Western discourse about Islam today resembles Western discourse about homosexuality* before Stonewall: if you find "them" attractive, you either are or will soon become "one of them." This discourse imagines the relationship between the Westerner and Islam as if it were a sexual proposition: "One could liken Islam to a proposal of marriage made by a highly eligible if somewhat authoritarian man. In both cases, there is naturally a great temptation to accept the proposal, even if one's mind shyly raises some objections" (Stefan Weidner, "The Mystery of Conversion -- Why Islam Can Also Prove So Seductive to Westerners," Trans. Chris Cave, Goethe-Institut, September 2007). What is fascinating, the West is feminized in this usually Islamophobic, occasionally Islamophilic discourse (this Goethe-Institut article combines both qualities).
What should a historical materialist do about this anxious turn in Orientalism? Take it and turn it against itself. Appropriation is the name of the micro-political game here, in service to the macro-political Great Game to expropriate the empire. A historical materialist literary conceit for that may be, "I am the Western Civilization that ought to have existed but never did, being in love with, and proposing temporary marriage (a quintessentially Shi'i custom) to, the Islamic Republic that is not yet but shall be."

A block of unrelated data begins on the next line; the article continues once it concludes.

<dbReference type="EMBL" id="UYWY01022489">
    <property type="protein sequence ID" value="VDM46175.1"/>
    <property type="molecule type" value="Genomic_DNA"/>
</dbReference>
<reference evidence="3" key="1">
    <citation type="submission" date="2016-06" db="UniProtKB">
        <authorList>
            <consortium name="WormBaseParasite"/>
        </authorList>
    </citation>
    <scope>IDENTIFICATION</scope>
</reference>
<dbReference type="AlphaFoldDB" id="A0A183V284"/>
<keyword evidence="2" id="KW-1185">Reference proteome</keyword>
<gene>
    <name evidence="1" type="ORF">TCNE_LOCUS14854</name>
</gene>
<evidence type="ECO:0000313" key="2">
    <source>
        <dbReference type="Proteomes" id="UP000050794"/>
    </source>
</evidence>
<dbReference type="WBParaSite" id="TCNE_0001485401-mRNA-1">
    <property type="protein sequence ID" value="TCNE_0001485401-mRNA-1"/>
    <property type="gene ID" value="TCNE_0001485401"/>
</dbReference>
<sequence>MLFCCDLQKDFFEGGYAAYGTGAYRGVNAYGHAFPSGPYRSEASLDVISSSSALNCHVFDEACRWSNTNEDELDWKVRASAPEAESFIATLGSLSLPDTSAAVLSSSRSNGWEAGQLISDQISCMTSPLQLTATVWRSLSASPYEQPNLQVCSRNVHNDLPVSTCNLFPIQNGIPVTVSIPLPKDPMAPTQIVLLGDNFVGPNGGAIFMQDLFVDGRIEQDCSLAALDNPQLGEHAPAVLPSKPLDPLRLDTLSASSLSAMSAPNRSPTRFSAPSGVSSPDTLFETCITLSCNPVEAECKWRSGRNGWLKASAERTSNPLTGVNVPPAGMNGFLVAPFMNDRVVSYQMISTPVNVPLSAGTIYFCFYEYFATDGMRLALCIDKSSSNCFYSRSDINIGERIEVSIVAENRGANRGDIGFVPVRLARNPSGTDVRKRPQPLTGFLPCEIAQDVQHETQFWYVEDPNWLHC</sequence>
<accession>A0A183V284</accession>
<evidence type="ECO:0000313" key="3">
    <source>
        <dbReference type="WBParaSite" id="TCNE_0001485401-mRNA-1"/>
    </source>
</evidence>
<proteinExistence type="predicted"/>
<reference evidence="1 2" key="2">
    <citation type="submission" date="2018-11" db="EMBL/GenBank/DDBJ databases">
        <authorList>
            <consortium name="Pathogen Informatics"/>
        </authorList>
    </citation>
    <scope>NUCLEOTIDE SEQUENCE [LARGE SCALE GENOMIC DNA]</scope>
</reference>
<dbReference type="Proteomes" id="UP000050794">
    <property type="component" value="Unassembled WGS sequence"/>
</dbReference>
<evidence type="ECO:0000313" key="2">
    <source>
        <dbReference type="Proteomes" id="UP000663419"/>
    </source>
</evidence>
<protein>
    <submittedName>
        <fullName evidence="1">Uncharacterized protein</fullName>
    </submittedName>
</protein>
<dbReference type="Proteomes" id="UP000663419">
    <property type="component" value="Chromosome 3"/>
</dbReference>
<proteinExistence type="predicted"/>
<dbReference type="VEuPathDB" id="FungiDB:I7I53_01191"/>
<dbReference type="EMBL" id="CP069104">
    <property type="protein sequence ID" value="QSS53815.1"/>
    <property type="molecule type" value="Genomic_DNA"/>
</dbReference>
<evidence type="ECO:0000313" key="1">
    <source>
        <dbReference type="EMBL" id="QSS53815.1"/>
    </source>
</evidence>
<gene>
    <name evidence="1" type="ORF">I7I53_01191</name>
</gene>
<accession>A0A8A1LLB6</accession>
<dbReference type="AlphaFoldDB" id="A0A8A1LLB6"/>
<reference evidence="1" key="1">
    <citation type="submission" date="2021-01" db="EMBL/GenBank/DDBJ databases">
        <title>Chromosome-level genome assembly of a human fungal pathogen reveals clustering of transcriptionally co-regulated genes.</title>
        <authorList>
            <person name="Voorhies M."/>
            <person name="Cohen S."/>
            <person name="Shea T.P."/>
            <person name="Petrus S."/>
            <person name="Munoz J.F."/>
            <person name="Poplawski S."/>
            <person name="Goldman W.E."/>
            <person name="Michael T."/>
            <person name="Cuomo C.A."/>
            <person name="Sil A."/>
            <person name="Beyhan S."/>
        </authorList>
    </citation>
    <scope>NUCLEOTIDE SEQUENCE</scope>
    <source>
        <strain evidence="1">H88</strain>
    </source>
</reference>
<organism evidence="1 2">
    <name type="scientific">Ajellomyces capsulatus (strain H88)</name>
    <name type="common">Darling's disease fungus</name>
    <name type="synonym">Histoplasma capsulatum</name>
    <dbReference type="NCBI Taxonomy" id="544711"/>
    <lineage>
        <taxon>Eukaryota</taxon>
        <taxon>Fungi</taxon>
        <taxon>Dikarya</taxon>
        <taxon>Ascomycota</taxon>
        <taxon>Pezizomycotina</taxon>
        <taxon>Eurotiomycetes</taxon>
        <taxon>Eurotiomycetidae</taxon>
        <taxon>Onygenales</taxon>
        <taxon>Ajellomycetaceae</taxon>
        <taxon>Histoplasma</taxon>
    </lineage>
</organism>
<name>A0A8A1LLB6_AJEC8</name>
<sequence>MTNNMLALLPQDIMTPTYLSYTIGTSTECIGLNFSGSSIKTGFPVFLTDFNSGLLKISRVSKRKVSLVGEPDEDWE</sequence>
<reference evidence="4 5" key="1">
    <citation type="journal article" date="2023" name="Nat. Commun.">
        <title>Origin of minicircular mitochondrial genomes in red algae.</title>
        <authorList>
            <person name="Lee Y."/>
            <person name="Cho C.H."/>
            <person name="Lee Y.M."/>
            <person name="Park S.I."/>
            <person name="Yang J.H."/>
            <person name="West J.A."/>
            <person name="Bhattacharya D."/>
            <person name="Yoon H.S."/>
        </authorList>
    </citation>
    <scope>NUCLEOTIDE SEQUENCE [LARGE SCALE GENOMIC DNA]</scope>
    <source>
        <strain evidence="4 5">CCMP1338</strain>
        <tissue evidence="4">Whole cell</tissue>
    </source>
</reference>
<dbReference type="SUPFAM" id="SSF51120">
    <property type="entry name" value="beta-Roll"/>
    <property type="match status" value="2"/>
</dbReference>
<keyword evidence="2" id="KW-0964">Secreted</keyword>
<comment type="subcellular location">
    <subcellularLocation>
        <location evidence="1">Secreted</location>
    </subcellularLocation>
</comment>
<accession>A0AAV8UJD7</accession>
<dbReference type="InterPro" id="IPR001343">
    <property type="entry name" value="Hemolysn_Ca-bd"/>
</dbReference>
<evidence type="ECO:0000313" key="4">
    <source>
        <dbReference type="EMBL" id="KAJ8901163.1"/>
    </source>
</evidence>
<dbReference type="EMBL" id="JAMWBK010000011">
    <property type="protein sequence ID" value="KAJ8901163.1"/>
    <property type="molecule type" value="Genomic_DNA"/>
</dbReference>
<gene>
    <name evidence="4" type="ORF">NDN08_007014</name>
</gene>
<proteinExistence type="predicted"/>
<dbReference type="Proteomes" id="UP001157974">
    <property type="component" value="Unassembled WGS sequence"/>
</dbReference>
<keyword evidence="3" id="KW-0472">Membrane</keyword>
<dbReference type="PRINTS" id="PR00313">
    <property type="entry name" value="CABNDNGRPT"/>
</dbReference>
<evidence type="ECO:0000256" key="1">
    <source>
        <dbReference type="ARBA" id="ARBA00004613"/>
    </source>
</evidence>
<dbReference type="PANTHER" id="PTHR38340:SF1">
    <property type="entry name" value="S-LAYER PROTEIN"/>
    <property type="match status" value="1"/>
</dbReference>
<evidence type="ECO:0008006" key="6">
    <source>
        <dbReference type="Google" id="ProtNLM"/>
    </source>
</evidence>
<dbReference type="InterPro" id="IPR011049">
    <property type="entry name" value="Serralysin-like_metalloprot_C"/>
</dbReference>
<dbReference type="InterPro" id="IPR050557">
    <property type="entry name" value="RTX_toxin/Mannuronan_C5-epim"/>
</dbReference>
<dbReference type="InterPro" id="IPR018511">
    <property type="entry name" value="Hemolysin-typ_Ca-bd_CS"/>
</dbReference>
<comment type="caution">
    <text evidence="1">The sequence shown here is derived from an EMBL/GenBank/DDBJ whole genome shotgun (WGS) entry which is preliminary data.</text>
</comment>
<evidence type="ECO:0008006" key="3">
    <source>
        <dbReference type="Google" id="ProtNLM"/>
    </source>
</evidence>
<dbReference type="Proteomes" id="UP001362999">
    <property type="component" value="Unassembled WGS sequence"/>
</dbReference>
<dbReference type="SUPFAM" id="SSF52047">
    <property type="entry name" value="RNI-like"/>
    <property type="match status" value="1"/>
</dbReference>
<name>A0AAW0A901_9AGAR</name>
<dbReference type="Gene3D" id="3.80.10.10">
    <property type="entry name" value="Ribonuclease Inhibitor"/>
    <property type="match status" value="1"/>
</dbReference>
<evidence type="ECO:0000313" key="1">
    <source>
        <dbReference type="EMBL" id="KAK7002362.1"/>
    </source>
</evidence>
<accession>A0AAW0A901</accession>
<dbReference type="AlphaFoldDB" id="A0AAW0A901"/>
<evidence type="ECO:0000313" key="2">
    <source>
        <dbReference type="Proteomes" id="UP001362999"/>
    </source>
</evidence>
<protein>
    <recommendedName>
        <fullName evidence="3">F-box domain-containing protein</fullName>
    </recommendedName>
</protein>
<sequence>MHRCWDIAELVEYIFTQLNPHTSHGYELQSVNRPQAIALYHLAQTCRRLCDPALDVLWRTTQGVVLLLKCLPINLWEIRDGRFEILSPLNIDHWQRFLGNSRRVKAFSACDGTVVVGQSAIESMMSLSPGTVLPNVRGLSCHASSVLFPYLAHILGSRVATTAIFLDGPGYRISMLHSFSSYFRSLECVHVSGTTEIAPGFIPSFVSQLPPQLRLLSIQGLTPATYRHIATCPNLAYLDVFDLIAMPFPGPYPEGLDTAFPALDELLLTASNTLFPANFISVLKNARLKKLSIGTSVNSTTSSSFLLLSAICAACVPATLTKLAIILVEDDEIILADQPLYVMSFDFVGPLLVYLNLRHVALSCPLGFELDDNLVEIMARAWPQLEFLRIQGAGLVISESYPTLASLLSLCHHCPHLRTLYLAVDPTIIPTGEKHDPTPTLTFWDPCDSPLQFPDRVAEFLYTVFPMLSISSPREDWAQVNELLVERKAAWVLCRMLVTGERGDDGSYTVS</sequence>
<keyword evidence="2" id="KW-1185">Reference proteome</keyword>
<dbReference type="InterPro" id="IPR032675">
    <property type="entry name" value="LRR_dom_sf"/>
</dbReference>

* Quentin Crisp said in a documentary about Hollywood representation of homosexuality: "Mainstream people dislike homosexuality because they can't help concentrating on what homosexual men do to one another. And when you contemplate what people do, you think of yourself doing it. . . . That's the famous joke: I don't like peas, and I'm glad I don't like them, because if I liked them, I would eat them, and I would hate them" (The Celluloid Closet, Dir. Robert Epstein and Jeffrey Friedman [based upon the work of film historian Vito Russo, The Celluloid Closet: Homosexuality in the Movies], 1995).